How successful was Peel's ministry of 1841-1846.
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How successful was Peel's ministry of 1841-1846 Within Peel's second ministry there were many difficulties. This included pressure groups, such as the Anti Corn Law League and significant leaders such as O'Connell. There were also problems with the party such as the backbenchers. However, there were some success, which included the budgetary policy and social policy. Reforms were Peel's main success in his second ministry, even though some led to divisions in his party. When Peel became Prime Minister he brought about many changes, such as the 'Condition of England' question, political reform and the repeal of the Corn Laws. However, Peel was elected to create no changes in the political system or the established rights of the Church of England. Hence, when he became Prime Minister he turned his back on this. Peel was trying to solve the problems created by the Whig government as well as balancing out what the party said. However, Peel was a man that moved with the times. For example, Sir Robert Peel made a variety of reforms in Irish policies. This included religious reforms. This included the Maynooth Grant increase and the Charitable Banquet Act. The 1845 Maynooth Grant increased to $26,000 a year and a building grant of $30000. This was a success. The Charitable Bequests Act encouraged private bequests and endowments to the Catholic Church.
This Act outlawed underground work for women, girls and boys under 10 (rather than Ashley's original proposal of 13). Graham's Factory Bill of 1843 was dropped following Nonconformist opposition to the leading role given to the Anglican clergy in the proposed schools. The bill attempted to regulate hours of work for children, and to provide them with schooling. Finally, both Peel and Graham accepted orthodox political economy and sympathised with the mill owners' case. Peel believed that prosperity was the best way to remove social problems, not legislation. Finally, Business confidence and regulation was another success for Peel. This included three major acts. This included; the Bank Charter Act of 1844, the Companies Act of 1844 and the Railways Act of 1844. The Bank Charter Act aimed to increase confidence in the banking system by giving grater control over bank note issue, the Companies Act set out to regulate and control 'reckless speculation'. The Railways Act increased government powers of regulation an inspection and protected the interests of pooper trailers. One of Peel's responsibilities as Prime Minster was to explain and defend his policy in the House of Commons. While Peel tried to repeal the Corn Laws, he failed to do this, because he did not argue enough why he wanted this. Corn Laws and Maynooth was his biggest political blunders.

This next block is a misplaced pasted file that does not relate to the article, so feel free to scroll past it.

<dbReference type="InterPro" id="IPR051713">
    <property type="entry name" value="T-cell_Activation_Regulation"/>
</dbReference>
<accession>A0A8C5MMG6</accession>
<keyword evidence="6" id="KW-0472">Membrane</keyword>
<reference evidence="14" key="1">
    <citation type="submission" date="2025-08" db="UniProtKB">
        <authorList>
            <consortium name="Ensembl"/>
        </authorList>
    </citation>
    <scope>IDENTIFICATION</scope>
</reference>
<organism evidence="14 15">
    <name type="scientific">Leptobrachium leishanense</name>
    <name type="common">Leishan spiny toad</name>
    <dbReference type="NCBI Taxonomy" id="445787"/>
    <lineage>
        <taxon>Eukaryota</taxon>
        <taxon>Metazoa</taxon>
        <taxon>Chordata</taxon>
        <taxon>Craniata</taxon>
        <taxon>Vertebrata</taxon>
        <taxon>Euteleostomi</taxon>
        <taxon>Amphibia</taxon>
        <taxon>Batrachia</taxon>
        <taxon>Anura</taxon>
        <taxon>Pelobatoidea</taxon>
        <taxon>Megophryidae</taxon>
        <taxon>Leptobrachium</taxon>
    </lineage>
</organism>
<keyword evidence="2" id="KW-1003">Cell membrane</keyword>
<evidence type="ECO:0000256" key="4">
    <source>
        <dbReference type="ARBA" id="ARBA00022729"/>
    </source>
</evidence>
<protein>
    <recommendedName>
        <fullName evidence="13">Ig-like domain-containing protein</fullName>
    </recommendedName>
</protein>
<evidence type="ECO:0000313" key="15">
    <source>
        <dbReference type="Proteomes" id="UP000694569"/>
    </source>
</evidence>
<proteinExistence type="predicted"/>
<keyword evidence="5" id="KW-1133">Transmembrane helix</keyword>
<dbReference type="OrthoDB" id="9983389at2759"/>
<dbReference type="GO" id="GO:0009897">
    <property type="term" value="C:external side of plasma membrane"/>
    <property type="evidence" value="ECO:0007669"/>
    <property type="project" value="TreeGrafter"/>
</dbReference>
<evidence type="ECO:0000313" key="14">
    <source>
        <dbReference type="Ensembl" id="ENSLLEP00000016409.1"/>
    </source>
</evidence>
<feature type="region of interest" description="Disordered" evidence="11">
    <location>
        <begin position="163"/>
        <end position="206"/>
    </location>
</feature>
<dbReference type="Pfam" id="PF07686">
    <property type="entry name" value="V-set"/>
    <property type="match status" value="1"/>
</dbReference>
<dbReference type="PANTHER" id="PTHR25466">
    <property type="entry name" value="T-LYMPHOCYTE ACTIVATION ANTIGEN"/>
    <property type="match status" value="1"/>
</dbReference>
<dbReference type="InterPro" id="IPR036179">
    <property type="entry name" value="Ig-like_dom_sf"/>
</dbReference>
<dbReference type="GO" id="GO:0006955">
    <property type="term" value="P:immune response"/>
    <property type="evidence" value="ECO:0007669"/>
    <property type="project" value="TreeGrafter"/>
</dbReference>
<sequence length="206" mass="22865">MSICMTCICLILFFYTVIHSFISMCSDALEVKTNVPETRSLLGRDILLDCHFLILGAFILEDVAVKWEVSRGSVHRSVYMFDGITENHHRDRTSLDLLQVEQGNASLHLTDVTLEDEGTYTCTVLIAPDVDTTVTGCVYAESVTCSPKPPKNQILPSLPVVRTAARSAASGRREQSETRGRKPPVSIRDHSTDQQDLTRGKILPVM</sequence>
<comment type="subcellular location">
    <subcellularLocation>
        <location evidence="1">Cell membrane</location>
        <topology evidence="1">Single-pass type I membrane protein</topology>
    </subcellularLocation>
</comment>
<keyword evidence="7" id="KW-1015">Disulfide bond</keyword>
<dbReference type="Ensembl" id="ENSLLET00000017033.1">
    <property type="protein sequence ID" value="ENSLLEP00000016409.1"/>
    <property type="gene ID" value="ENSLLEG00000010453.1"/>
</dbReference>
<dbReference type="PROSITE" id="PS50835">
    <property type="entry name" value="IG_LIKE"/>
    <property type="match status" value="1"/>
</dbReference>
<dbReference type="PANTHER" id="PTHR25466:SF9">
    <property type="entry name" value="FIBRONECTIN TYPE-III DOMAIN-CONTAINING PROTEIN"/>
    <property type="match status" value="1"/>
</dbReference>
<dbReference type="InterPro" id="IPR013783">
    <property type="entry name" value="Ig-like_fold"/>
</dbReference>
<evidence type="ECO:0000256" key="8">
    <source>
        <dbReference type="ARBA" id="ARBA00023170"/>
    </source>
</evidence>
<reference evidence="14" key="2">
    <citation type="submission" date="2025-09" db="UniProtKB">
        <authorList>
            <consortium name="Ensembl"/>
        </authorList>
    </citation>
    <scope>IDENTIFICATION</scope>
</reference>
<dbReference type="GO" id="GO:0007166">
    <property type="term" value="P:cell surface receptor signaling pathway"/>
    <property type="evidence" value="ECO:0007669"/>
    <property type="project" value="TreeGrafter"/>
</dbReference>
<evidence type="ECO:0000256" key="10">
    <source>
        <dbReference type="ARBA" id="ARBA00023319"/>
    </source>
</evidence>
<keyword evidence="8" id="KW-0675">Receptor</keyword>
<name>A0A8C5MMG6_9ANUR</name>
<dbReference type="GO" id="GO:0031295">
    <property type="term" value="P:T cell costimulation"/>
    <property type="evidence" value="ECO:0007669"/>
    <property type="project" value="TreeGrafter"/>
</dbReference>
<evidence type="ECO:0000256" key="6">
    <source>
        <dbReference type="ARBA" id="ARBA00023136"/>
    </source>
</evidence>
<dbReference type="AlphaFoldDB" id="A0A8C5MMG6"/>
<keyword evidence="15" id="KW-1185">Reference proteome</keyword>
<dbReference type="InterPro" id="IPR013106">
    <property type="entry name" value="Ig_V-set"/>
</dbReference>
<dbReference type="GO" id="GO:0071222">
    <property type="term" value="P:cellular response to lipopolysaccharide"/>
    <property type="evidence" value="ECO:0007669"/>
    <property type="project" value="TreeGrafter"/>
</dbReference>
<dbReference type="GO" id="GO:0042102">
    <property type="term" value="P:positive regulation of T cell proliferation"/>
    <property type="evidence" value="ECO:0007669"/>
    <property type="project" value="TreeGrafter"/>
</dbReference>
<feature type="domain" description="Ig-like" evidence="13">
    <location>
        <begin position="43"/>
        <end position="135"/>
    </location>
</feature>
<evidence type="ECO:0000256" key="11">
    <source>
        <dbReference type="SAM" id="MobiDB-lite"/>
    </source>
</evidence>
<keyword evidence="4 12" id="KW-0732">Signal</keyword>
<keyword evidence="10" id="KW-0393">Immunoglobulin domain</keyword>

As a result, Peel ignored his backbenchers and got full support from the cabinet. For example Maynooth grant increase of 1845. Even though this reform was successful, it brought Peel down as many Party members had been elected in 1841 to protect the Church of England form further attack. This is because their government was now preparing to offer Roman Catholicism in Ireland. Rebel backbenchers rejected the worldly Conservative arguments that justified the policy. This because they felt betrayed. Peel could not poise with religion with foreign matter without being punished. There are two finial reasons why the backbenchers were resentful. One was that many of Peel's backbenchers held a very different view on the role of the role of government, and did not feel that his polices were 'Conservative' at all. The second reason was that they would be 'followers in drill'. These feeling were shown during the 1844 session with its controversies over factory reform and alteration of sugar duties. To conclude Peel's second ministry it was successful in the sense, Peel helped the nation. However, this was not enough to survive as party leader. Peel had listened to his party members he may have survived. This is because it would have stopped the resentment from growing. Also after 1841 he was seen as much of an opportunist. This widened the gap between leader and party. It also that Peel very much believed that nation came before party and hence, led to his downfall. Anjna Galliara 12K Page 1 of 3
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